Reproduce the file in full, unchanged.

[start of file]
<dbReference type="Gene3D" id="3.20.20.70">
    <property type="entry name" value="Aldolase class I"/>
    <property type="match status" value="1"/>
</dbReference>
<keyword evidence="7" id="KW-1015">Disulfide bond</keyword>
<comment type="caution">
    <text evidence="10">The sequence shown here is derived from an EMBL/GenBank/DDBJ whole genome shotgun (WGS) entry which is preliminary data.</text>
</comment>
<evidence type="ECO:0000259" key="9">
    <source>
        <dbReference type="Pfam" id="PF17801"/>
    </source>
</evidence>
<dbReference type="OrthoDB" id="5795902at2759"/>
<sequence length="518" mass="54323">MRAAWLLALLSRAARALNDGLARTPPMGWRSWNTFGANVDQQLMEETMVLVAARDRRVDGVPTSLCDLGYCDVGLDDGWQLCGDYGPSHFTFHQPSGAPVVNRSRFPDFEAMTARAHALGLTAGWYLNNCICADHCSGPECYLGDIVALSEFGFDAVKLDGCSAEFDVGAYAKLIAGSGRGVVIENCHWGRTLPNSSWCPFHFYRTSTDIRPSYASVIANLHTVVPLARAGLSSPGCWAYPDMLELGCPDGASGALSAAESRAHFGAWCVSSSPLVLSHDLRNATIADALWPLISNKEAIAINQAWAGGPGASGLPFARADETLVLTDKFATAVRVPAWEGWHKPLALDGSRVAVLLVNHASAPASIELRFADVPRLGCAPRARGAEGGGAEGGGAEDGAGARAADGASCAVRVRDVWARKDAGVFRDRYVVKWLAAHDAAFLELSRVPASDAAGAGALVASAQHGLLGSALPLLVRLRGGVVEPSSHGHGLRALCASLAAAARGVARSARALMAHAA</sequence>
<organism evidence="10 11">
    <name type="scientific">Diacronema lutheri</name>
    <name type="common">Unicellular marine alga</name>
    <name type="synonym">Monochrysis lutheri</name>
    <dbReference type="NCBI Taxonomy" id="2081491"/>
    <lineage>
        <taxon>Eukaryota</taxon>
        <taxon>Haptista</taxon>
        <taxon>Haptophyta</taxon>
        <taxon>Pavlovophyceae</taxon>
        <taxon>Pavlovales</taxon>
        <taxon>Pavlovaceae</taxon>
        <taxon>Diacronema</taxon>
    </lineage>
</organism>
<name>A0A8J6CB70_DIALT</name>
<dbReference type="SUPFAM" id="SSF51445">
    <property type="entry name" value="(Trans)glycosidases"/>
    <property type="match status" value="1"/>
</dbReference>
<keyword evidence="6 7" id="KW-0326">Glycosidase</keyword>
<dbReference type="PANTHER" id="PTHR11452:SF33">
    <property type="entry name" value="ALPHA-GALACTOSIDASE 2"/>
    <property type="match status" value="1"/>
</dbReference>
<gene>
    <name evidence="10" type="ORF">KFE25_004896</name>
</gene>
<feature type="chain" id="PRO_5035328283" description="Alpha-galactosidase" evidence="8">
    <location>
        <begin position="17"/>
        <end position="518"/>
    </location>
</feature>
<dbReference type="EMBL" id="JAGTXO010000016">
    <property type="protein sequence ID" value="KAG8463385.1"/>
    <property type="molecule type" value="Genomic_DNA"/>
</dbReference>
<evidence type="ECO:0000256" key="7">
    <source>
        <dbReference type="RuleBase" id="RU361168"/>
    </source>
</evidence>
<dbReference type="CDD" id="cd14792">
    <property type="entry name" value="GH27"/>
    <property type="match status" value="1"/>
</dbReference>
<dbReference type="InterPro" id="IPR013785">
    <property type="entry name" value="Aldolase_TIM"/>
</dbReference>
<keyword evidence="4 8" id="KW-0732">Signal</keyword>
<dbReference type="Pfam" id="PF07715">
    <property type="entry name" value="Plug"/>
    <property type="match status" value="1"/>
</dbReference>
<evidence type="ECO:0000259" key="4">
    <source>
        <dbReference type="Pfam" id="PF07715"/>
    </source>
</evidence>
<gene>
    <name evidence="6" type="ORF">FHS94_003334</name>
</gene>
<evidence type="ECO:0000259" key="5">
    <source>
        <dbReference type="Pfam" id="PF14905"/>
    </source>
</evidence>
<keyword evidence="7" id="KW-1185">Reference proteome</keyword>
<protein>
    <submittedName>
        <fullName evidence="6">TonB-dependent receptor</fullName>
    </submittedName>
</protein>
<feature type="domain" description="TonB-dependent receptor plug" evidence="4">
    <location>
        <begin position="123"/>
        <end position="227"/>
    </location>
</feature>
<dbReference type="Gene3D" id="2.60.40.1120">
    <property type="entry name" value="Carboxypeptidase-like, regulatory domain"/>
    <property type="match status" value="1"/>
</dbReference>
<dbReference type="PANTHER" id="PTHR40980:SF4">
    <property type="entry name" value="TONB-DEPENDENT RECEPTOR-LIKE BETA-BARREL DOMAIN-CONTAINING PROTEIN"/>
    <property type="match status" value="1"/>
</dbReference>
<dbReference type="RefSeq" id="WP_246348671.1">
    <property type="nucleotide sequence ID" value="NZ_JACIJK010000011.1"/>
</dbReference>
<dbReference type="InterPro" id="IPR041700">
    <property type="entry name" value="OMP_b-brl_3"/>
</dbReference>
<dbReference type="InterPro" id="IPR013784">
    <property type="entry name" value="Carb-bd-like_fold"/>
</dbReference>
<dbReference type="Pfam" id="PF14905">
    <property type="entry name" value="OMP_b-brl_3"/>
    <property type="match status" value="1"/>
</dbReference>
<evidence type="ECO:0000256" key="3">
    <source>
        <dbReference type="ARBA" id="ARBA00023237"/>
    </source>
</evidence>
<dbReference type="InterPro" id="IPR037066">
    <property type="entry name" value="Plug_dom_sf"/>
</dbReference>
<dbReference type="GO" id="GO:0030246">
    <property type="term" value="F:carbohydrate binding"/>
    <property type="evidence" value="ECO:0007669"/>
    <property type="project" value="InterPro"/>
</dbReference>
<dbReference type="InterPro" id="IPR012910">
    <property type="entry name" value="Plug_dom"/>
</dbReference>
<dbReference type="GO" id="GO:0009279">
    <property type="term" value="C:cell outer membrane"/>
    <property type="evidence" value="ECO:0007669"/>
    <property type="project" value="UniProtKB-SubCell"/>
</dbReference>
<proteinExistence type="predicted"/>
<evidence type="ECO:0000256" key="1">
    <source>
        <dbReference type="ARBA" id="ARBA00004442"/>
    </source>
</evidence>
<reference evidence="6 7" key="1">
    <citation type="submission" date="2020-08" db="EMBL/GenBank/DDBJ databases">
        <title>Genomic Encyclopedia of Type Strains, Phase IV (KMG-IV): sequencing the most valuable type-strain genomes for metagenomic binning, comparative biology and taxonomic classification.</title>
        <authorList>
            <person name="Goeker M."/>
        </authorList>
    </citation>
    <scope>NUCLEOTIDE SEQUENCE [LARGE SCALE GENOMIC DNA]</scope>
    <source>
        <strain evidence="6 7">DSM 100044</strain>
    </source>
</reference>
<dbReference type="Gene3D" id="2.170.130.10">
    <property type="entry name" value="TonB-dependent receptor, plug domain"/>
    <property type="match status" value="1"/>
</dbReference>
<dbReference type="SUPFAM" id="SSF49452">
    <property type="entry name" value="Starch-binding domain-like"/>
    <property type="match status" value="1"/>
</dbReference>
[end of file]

<dbReference type="Gene3D" id="3.20.20.70">
    <property type="entry name" value="Aldolase class I"/>
    <property type="match status" value="1"/>
</dbReference>
<keyword evidence="7" id="KW-1015">Disulfide bond</keyword>
<comment type="caution">
    <text evidence="10">The sequence shown here is derived from an EMBL/GenBank/DDBJ whole genome shotgun (WGS) entry which is preliminary data.</text>
</comment>
<evidence type="ECO:0000259" key="9">
    <source>
        <dbReference type="Pfam" id="PF17801"/>
    </source>
</evidence>
<dbReference type="OrthoDB" id="5795902at2759"/>
<sequence length="518" mass="54323">MRAAWLLALLSRAARALNDGLARTPPMGWRSWNTFGANVDQQLMEETMVLVAARDRRVDGVPTSLCDLGYCDVGLDDGWQLCGDYGPSHFTFHQPSGAPVVNRSRFPDFEAMTARAHALGLTAGWYLNNCICADHCSGPECYLGDIVALSEFGFDAVKLDGCSAEFDVGAYAKLIAGSGRGVVIENCHWGRTLPNSSWCPFHFYRTSTDIRPSYASVIANLHTVVPLARAGLSSPGCWAYPDMLELGCPDGASGALSAAESRAHFGAWCVSSSPLVLSHDLRNATIADALWPLISNKEAIAINQAWAGGPGASGLPFARADETLVLTDKFATAVRVPAWEGWHKPLALDGSRVAVLLVNHASAPASIELRFADVPRLGCAPRARGAEGGGAEGGGAEDGAGARAADGASCAVRVRDVWARKDAGVFRDRYVVKWLAAHDAAFLELSRVPASDAAGAGALVASAQHGLLGSALPLLVRLRGGVVEPSSHGHGLRALCASLAAAARGVARSARALMAHAA</sequence>
<organism evidence="10 11">
    <name type="scientific">Diacronema lutheri</name>
    <name type="common">Unicellular marine alga</name>
    <name type="synonym">Monochrysis lutheri</name>
    <dbReference type="NCBI Taxonomy" id="2081491"/>
    <lineage>
        <taxon>Eukaryota</taxon>
        <taxon>Haptista</taxon>
        <taxon>Haptophyta</taxon>
        <taxon>Pavlovophyceae</taxon>
        <taxon>Pavlovales</taxon>
        <taxon>Pavlovaceae</taxon>
        <taxon>Diacronema</taxon>
    </lineage>
</organism>
<name>A0A8J6CB70_DIALT</name>
<dbReference type="SUPFAM" id="SSF51445">
    <property type="entry name" value="(Trans)glycosidases"/>
    <property type="match status" value="1"/>
</dbReference>
<keyword evidence="6 7" id="KW-0326">Glycosidase</keyword>
<dbReference type="PANTHER" id="PTHR11452:SF33">
    <property type="entry name" value="ALPHA-GALACTOSIDASE 2"/>
    <property type="match status" value="1"/>
</dbReference>
<gene>
    <name evidence="10" type="ORF">KFE25_004896</name>
</gene>
<feature type="chain" id="PRO_5035328283" description="Alpha-galactosidase" evidence="8">
    <location>
        <begin position="17"/>
        <end position="518"/>
    </location>
</feature>
<dbReference type="EMBL" id="JAGTXO010000016">
    <property type="protein sequence ID" value="KAG8463385.1"/>
    <property type="molecule type" value="Genomic_DNA"/>
</dbReference>
<evidence type="ECO:0000256" key="7">
    <source>
        <dbReference type="RuleBase" id="RU361168"/>
    </source>
</evidence>
<dbReference type="CDD" id="cd14792">
    <property type="entry name" value="GH27"/>
    <property type="match status" value="1"/>
</dbReference>
<dbReference type="InterPro" id="IPR013785">
    <property type="entry name" value="Aldolase_TIM"/>
</dbReference>
<keyword evidence="4 8" id="KW-0732">Signal</keyword>
<dbReference type="Pfam" id="PF07715">
    <property type="entry name" value="Plug"/>
    <property type="match status" value="1"/>
</dbReference>
<evidence type="ECO:0000259" key="4">
    <source>
        <dbReference type="Pfam" id="PF07715"/>
    </source>
</evidence>
<gene>
    <name evidence="6" type="ORF">FHS94_003334</name>
</gene>
<evidence type="ECO:0000259" key="5">
    <source>
        <dbReference type="Pfam" id="PF14905"/>
    </source>
</evidence>
<keyword evidence="7" id="KW-1185">Reference proteome</keyword>
<protein>
    <submittedName>
        <fullName evidence="6">TonB-dependent receptor</fullName>
    </submittedName>
</protein>
<feature type="domain" description="TonB-dependent receptor plug" evidence="4">
    <location>
        <begin position="123"/>
        <end position="227"/>
    </location>
</feature>
<dbReference type="Gene3D" id="2.60.40.1120">
    <property type="entry name" value="Carboxypeptidase-like, regulatory domain"/>
    <property type="match status" value="1"/>
</dbReference>
<dbReference type="PANTHER" id="PTHR40980:SF4">
    <property type="entry name" value="TONB-DEPENDENT RECEPTOR-LIKE BETA-BARREL DOMAIN-CONTAINING PROTEIN"/>
    <property type="match status" value="1"/>
</dbReference>
<dbReference type="RefSeq" id="WP_246348671.1">
    <property type="nucleotide sequence ID" value="NZ_JACIJK010000011.1"/>
</dbReference>
<dbReference type="InterPro" id="IPR041700">
    <property type="entry name" value="OMP_b-brl_3"/>
</dbReference>
<dbReference type="InterPro" id="IPR013784">
    <property type="entry name" value="Carb-bd-like_fold"/>
</dbReference>
<dbReference type="Pfam" id="PF14905">
    <property type="entry name" value="OMP_b-brl_3"/>
    <property type="match status" value="1"/>
</dbReference>
<evidence type="ECO:0000256" key="3">
    <source>
        <dbReference type="ARBA" id="ARBA00023237"/>
    </source>
</evidence>
<dbReference type="InterPro" id="IPR037066">
    <property type="entry name" value="Plug_dom_sf"/>
</dbReference>
<dbReference type="GO" id="GO:0030246">
    <property type="term" value="F:carbohydrate binding"/>
    <property type="evidence" value="ECO:0007669"/>
    <property type="project" value="InterPro"/>
</dbReference>
<dbReference type="InterPro" id="IPR012910">
    <property type="entry name" value="Plug_dom"/>
</dbReference>
<dbReference type="GO" id="GO:0009279">
    <property type="term" value="C:cell outer membrane"/>
    <property type="evidence" value="ECO:0007669"/>
    <property type="project" value="UniProtKB-SubCell"/>
</dbReference>
<proteinExistence type="predicted"/>
<evidence type="ECO:0000256" key="1">
    <source>
        <dbReference type="ARBA" id="ARBA00004442"/>
    </source>
</evidence>
<reference evidence="6 7" key="1">
    <citation type="submission" date="2020-08" db="EMBL/GenBank/DDBJ databases">
        <title>Genomic Encyclopedia of Type Strains, Phase IV (KMG-IV): sequencing the most valuable type-strain genomes for metagenomic binning, comparative biology and taxonomic classification.</title>
        <authorList>
            <person name="Goeker M."/>
        </authorList>
    </citation>
    <scope>NUCLEOTIDE SEQUENCE [LARGE SCALE GENOMIC DNA]</scope>
    <source>
        <strain evidence="6 7">DSM 100044</strain>
    </source>
</reference>
<dbReference type="Gene3D" id="2.170.130.10">
    <property type="entry name" value="TonB-dependent receptor, plug domain"/>
    <property type="match status" value="1"/>
</dbReference>
<dbReference type="SUPFAM" id="SSF49452">
    <property type="entry name" value="Starch-binding domain-like"/>
    <property type="match status" value="1"/>
</dbReference>